If the Bafta awards are anything to go by, next weekend’s Oscar ceremony could be a very unhappy occasion for Steven Spielberg. Until the recent Bafta results, Spielberg’s Lincoln, the story of the American president abolishing slavery in the USA, was frontrunner for three of the top Academy Awards — best picture, best director and best actor, Daniel Day-Lewis. But now, worst-case scenario, it could end up with just the best actor prize.
Ben Affleck’s Argo came from behind to pip Lincoln for best picture and best director at the British Academy. That doesn’t necessarily guarantee Oscars, of course, but since many Bafta voters are also members of the American Academy, Argo, telling of the ingenious rescue of six American hostages in Iran in the late 1970s, seems to have the momentum.
Affleck himself won’t win in Hollywood — he hasn’t been nominated. But Spielberg wasn’t nominated by Bafta either. It’s bizarre. How can a film be thought one of the best while the most important person responsible, the director, isn’t reckoned up to much? But Argo could now be the popular favourite for best picture.
I still think both Lincoln and Spielberg will win, though, because Lincoln is more serious than Argo — Oscar likes serious — and concerns an iconic figure and an important part of American history. Besides, it’s the better of two very good films.
Meanwhile, best actor is surely a foregone conclusion — Day-Lewis, for his towering performance as Lincoln. His closest rival is probably Joaquin Phoenix, playing a religious guru’s disciple in The Master. But Phoenix has expressed some contempt for Oscar and the voters tend to resent stuff like that.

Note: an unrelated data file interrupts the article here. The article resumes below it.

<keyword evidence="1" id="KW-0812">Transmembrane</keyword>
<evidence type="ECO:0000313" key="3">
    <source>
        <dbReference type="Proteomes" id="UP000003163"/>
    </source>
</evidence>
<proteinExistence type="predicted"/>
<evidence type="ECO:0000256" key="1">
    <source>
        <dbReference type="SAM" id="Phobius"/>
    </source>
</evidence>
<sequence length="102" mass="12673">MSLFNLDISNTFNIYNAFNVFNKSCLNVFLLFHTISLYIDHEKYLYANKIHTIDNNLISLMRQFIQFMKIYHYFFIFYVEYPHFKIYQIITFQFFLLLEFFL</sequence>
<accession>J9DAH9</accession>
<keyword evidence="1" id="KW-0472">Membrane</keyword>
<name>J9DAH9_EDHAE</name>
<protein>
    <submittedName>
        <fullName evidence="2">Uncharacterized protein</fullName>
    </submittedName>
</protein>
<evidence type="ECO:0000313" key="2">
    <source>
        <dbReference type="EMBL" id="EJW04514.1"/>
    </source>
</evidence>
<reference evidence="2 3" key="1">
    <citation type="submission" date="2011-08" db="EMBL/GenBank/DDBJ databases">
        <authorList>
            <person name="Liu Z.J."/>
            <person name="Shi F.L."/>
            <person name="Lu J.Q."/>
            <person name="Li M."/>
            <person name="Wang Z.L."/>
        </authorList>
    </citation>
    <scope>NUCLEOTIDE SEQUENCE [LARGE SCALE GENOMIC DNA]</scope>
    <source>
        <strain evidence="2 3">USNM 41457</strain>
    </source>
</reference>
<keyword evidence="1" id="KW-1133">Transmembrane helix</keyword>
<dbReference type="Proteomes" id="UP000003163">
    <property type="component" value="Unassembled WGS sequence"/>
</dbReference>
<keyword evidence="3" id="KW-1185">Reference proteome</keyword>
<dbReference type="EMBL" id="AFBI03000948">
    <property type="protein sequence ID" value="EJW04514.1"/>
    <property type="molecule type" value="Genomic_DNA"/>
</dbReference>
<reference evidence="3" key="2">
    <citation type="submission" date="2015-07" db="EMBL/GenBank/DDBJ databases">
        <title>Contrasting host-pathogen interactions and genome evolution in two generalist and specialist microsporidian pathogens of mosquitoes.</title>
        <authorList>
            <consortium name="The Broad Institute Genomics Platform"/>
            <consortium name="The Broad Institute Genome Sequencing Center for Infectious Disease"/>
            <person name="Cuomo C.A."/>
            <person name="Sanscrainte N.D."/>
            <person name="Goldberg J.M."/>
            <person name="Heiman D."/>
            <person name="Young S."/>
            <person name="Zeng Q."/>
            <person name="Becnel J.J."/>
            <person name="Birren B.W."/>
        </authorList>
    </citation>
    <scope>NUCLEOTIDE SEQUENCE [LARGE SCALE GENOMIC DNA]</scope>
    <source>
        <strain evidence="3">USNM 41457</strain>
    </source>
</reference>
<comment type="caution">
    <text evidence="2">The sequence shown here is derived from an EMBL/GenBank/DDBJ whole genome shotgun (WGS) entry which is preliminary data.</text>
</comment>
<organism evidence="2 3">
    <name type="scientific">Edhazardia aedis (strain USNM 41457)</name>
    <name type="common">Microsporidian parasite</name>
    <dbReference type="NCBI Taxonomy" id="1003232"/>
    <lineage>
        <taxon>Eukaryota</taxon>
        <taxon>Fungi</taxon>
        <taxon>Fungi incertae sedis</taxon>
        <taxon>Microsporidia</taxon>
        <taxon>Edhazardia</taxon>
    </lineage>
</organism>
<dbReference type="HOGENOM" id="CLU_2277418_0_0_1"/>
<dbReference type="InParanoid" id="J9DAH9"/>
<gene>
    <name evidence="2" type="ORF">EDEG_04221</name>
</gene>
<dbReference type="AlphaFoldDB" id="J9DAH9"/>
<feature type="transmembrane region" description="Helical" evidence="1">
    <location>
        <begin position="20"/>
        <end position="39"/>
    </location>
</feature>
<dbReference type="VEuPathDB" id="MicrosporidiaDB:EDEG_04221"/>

Best actress is interesting. The 85-year-old Emmanuelle Riva, who portrays a woman slipping into dementia in the French film Amour, could well repeat her Bafta victory. But Jennifer Lawrence of Silver Linings Playbook, the much-admired — though not particularly by me — story of the relationship between two variously disturbed people, and Jessica Chastain, who leads the hunt for Osama Bin Laden in Zero Dark Thirty, are strong contenders. Chastain deserves it most.
Best supporting actor? Maybe Philip Seymour Hoffman, a Hollywood favourite, for The Master but Christoph Waltz is way better than all his rivals as a bounty hunter in Quentin Tarantino’s slavery-related western Django Unchained and should win.
As for best supporting actress, if Oscar follows Bafta it will be Anne Hathaway for Les Misérables, but if American flag-waving sways the voters it will go to Sally Field for Lincoln.
So there you are. Oscar night could be a triumph for Spielberg and Lincoln or a minor disaster. I suspect the former but when discussing awards and the movie business, it’s always wise to remember what William Goldman said: “Nobody knows anything.”
Coverage of the 2013 Oscars ceremony is live On Sky Movies Oscars from 11:30pm on Sunday 24 February